A prominent Egyptian-Canadian Muslim, Shaher Elsohemy was paid $4 million by the Royal Canadian Mounted Police for his role in infiltrating the alleged terrorist plot in the 2006 Toronto terrorism case; although some have claimed he acted as an agent provocateur, their claim failed in court.
He was given legal immunity to "knowingly facilitate a terrorist activity" and asked to help the accused acquire credit cards and purchase explosives. After the arrests, he was subsequently placed in witness protection for his safety.
Described as a man who "loved the good life", he once took a friend on a one-day trip to Poland simply because they wanted to try eating duck properly. Another time, he began describing his favourite restaurant to a friend and decided to take him on a one-day trip to South America to eat at the restaurant.
Role in the plot
On April 29, 2006, the man was asked by the Canadian Security Intelligence Service (CSIS) — with whom he was asked to volunteer as an informant — to set up a meeting between himself and the Royal Canadian Mounted Police. He told the police agency that he was willing to infiltrate the group they were monitoring. Negotiations started at $15 million. It is believed that his help "stopping the terrorist act, would be worthy of that amount".
The RCMP negotiated with him for six hours but were unable to convince him to help them for any less than $13.4 million, and at 10pm, they agreed to schedule a meeting the following day to continue their negotiation. The RCMP refused to meet his demands and the meeting ended still without resolution, although an internal memo stated that the police force had better agree to meet his price or else he might "become hostile as a witness, difficult to control and seek other avenues to be compensated". At their final meeting, the police agreed they would pay him an award of $500,000 although the cost of relocation and protection was estimated at 4.1 million.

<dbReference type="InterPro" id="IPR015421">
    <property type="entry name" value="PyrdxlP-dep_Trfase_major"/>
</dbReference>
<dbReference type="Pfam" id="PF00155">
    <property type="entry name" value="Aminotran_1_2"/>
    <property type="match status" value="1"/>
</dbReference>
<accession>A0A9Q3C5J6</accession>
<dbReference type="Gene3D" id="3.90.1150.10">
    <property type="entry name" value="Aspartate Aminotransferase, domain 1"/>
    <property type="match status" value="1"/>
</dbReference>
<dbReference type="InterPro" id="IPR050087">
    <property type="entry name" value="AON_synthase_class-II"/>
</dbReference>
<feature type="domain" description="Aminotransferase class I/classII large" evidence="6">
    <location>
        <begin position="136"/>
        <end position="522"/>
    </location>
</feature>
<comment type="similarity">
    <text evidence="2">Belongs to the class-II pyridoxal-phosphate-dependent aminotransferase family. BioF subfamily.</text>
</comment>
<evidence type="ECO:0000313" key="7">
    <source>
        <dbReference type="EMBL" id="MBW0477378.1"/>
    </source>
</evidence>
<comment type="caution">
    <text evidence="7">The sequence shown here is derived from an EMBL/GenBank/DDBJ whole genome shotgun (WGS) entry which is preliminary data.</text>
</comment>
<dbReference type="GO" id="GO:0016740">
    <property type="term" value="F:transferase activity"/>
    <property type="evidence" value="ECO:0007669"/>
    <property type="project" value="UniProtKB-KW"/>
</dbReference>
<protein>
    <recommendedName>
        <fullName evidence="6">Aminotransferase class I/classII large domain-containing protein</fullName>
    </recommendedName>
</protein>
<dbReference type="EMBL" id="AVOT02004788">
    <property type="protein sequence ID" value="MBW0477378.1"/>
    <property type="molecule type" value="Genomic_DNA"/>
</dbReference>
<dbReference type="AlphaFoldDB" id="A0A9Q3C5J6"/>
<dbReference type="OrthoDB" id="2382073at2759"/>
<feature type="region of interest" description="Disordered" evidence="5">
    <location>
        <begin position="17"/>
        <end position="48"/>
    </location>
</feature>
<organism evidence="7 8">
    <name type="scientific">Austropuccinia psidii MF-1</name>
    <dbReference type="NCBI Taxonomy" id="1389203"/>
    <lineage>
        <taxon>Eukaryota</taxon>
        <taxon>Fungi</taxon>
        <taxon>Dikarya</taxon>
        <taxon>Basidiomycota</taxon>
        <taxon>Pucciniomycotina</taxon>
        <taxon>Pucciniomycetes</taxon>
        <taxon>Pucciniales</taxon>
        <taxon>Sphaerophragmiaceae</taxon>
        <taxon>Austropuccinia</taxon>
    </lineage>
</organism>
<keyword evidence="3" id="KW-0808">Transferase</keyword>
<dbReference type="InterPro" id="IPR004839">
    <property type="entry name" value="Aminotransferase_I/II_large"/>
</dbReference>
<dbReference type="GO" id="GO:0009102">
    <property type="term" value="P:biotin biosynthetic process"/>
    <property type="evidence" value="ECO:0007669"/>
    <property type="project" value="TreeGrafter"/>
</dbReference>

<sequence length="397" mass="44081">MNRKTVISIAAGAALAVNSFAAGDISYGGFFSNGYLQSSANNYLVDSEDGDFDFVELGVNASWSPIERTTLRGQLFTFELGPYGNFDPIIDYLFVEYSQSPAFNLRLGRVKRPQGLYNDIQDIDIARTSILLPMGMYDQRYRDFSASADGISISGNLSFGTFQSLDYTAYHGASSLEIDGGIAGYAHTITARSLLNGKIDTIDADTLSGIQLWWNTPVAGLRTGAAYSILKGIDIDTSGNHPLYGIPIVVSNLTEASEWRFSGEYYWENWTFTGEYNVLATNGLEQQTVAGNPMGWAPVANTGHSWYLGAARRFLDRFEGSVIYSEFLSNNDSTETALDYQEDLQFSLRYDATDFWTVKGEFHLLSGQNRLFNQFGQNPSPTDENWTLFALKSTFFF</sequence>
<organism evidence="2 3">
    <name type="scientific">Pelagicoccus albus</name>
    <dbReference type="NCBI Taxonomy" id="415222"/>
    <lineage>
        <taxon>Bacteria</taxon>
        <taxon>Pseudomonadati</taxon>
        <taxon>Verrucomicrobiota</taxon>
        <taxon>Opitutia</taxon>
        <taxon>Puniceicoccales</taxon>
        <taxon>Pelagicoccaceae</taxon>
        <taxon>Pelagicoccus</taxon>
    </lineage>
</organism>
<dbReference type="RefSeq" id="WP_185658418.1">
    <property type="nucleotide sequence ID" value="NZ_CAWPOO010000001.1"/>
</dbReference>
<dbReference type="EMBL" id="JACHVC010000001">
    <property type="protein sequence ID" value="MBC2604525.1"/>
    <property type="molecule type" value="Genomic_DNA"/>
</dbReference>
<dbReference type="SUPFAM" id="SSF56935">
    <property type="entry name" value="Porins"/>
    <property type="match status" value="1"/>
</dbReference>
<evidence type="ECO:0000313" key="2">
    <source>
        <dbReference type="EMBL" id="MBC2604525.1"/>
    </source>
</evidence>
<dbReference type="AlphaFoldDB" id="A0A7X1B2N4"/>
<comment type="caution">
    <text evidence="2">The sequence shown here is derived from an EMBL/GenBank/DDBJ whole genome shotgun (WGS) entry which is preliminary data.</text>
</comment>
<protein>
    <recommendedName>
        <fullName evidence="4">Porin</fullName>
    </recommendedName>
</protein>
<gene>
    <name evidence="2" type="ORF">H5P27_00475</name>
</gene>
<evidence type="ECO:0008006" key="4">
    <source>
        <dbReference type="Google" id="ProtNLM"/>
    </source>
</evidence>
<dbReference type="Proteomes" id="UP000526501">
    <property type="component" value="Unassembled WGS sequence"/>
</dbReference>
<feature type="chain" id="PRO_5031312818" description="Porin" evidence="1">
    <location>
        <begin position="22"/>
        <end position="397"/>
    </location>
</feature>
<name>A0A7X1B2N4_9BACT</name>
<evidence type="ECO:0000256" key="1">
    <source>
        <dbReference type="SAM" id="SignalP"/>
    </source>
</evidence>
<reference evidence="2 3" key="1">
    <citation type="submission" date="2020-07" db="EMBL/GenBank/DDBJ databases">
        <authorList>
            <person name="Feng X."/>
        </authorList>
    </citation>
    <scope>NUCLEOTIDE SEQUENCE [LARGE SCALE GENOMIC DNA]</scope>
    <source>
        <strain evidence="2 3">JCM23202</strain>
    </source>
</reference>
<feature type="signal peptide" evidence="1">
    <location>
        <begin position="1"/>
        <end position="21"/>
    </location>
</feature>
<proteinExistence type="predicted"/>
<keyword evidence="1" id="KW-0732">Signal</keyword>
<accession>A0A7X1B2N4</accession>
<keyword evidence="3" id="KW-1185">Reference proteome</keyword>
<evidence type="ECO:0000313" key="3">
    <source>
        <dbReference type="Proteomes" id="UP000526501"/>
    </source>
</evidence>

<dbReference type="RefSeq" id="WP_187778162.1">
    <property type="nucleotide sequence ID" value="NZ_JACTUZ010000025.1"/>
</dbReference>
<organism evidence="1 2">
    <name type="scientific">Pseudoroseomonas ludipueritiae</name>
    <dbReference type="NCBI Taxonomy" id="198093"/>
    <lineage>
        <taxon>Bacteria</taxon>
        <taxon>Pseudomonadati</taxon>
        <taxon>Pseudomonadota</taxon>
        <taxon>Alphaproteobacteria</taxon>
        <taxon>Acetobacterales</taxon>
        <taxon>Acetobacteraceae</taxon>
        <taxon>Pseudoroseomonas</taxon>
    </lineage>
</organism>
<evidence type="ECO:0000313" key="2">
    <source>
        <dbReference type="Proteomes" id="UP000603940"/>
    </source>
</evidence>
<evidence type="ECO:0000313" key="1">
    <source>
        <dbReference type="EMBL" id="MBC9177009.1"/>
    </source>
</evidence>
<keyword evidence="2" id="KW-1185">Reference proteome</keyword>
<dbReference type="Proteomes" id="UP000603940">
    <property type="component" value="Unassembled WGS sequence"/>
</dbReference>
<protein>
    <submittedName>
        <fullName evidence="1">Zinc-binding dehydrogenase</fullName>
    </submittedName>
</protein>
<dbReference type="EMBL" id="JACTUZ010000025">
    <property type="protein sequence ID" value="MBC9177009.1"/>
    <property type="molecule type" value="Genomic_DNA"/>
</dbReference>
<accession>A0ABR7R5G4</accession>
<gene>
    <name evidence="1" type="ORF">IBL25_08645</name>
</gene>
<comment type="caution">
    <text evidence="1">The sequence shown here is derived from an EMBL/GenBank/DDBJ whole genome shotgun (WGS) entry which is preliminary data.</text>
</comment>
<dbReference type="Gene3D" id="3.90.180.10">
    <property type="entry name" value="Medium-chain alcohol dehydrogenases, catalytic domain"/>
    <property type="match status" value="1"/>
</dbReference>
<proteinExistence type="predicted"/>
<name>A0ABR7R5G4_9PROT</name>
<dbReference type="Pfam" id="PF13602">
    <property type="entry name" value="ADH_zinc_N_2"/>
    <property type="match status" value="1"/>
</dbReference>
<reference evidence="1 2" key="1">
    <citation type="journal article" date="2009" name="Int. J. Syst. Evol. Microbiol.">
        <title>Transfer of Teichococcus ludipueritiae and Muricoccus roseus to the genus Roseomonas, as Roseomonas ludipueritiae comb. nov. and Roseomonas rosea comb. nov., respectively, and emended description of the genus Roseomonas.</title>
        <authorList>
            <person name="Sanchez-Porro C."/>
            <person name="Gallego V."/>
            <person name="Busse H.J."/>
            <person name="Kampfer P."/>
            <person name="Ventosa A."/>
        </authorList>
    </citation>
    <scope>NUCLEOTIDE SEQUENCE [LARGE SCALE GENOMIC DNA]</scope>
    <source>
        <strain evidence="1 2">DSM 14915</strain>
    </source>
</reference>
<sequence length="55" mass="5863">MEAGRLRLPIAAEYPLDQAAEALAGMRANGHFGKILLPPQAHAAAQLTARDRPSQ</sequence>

He was given legal immunity to "knowingly facilitate a terrorist activity" and asked to help the accused acquire credit cards and purchase ammonium nitrate from disguised police officers, and to facilitate the storage of the explosive fertilizer in a Newmarket warehouse. He was given $2000 by Shareef Abdelhaleem as an alleged downpayment to purchase the explosives since he had an agricultural engineering degree.
A month later, both intelligence and police units co-operated to stage a series of raids across the Greater Toronto Area, arresting 16 young men and an older man alleged to have acted as their ringleader. By April 2008, seven of the alleged terrorists, including the alleged ringleader, were released after the Crown suggested there was no evidence they had planned anything themselves.
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